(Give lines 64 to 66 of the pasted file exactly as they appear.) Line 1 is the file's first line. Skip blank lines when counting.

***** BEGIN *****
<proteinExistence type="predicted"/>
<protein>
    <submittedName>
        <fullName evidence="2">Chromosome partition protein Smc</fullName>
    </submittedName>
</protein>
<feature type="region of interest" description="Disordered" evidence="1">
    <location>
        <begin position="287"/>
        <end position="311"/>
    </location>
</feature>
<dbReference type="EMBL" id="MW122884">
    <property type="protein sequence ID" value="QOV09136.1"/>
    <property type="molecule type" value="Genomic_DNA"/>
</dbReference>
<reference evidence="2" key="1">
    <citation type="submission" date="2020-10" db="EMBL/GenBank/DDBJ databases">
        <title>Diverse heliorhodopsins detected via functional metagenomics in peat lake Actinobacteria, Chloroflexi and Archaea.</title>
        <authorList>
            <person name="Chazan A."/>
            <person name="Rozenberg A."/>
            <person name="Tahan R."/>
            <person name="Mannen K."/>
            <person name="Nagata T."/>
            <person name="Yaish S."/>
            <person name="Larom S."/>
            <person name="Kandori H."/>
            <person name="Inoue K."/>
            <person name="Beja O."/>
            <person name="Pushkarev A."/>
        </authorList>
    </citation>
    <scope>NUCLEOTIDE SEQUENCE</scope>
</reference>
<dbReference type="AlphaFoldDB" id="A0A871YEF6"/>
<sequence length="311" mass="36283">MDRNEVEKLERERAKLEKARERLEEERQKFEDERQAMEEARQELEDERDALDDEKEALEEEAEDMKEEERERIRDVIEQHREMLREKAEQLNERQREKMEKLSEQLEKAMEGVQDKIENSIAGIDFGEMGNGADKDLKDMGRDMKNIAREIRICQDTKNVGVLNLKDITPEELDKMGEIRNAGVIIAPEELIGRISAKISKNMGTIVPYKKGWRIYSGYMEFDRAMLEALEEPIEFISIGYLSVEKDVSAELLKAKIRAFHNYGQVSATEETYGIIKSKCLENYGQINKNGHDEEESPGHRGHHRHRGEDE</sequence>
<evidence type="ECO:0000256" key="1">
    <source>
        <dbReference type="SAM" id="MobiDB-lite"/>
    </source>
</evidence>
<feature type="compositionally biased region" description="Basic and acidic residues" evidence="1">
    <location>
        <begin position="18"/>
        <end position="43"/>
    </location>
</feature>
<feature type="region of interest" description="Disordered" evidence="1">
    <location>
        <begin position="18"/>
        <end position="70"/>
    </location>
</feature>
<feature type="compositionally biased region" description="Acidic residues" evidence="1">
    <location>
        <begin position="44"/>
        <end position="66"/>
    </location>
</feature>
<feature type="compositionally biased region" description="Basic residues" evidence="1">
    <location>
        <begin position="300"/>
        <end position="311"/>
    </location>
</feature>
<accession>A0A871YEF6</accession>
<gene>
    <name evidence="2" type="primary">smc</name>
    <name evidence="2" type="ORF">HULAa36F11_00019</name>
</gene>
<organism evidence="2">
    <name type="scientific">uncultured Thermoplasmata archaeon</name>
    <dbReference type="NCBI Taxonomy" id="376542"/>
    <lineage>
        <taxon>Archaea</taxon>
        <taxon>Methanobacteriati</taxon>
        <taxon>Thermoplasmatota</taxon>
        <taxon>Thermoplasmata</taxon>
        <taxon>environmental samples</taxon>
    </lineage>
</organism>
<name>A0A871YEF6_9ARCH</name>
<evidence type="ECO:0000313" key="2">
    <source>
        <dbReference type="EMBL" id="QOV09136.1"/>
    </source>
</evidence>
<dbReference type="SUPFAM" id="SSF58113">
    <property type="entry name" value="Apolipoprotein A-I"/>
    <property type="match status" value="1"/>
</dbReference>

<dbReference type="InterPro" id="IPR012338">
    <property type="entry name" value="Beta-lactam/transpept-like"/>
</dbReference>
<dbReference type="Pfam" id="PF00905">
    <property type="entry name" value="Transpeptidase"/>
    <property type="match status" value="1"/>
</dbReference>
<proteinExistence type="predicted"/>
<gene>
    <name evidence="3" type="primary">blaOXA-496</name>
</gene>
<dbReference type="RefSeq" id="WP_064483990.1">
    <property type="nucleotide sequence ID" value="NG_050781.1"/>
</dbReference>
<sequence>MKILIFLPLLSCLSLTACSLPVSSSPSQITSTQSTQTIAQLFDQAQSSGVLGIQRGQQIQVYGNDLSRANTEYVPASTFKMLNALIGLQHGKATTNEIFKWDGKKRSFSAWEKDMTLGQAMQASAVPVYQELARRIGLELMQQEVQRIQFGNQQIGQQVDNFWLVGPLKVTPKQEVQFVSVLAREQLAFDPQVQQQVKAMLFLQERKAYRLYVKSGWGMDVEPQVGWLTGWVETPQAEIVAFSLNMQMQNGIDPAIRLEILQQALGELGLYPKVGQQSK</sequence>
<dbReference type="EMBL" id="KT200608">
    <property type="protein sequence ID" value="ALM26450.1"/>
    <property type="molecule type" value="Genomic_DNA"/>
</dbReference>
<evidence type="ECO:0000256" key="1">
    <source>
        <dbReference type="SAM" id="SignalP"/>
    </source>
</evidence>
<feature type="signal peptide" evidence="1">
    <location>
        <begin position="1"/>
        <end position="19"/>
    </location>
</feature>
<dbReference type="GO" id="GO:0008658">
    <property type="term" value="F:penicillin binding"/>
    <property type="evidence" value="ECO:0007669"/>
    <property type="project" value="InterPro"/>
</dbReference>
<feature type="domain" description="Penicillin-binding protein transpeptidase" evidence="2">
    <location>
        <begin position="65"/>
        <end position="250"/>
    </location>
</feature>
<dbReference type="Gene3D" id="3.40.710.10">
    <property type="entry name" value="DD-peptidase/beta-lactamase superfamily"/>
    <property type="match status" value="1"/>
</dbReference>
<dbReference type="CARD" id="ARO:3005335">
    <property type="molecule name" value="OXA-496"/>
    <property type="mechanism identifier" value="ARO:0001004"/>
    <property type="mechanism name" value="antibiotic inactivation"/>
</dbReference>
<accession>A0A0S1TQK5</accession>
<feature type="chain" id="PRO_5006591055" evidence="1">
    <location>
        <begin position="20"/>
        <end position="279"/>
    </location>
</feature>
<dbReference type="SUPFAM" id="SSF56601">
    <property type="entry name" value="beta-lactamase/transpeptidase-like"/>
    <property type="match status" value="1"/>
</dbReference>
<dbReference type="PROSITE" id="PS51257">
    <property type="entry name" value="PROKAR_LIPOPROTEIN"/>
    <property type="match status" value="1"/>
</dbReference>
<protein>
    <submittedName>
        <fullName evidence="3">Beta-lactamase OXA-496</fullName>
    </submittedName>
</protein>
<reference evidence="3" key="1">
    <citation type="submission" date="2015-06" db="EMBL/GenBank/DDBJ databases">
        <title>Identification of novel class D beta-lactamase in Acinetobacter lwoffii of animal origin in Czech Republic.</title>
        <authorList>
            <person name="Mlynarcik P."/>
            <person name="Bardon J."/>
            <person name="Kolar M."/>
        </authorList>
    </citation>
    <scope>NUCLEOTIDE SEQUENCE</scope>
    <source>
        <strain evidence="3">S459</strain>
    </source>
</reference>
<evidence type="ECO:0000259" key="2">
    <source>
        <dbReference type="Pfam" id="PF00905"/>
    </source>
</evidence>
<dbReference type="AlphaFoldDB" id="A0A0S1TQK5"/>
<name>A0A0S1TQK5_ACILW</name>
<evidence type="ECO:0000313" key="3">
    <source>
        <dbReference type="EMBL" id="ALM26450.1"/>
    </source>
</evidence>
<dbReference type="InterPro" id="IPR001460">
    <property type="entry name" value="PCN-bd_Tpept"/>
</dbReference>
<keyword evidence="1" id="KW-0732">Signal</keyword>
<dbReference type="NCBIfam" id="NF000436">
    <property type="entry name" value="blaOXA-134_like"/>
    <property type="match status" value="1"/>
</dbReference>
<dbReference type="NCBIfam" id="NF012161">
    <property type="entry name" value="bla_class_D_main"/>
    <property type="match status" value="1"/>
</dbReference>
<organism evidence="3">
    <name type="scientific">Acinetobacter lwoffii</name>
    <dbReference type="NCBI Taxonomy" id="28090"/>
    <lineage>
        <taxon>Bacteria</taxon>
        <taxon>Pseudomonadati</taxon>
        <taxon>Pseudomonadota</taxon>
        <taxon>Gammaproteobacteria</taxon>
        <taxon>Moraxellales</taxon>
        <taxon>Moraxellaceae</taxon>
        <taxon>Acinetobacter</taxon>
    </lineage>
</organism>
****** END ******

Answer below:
        <end position="311"/>
    </location>
</feature>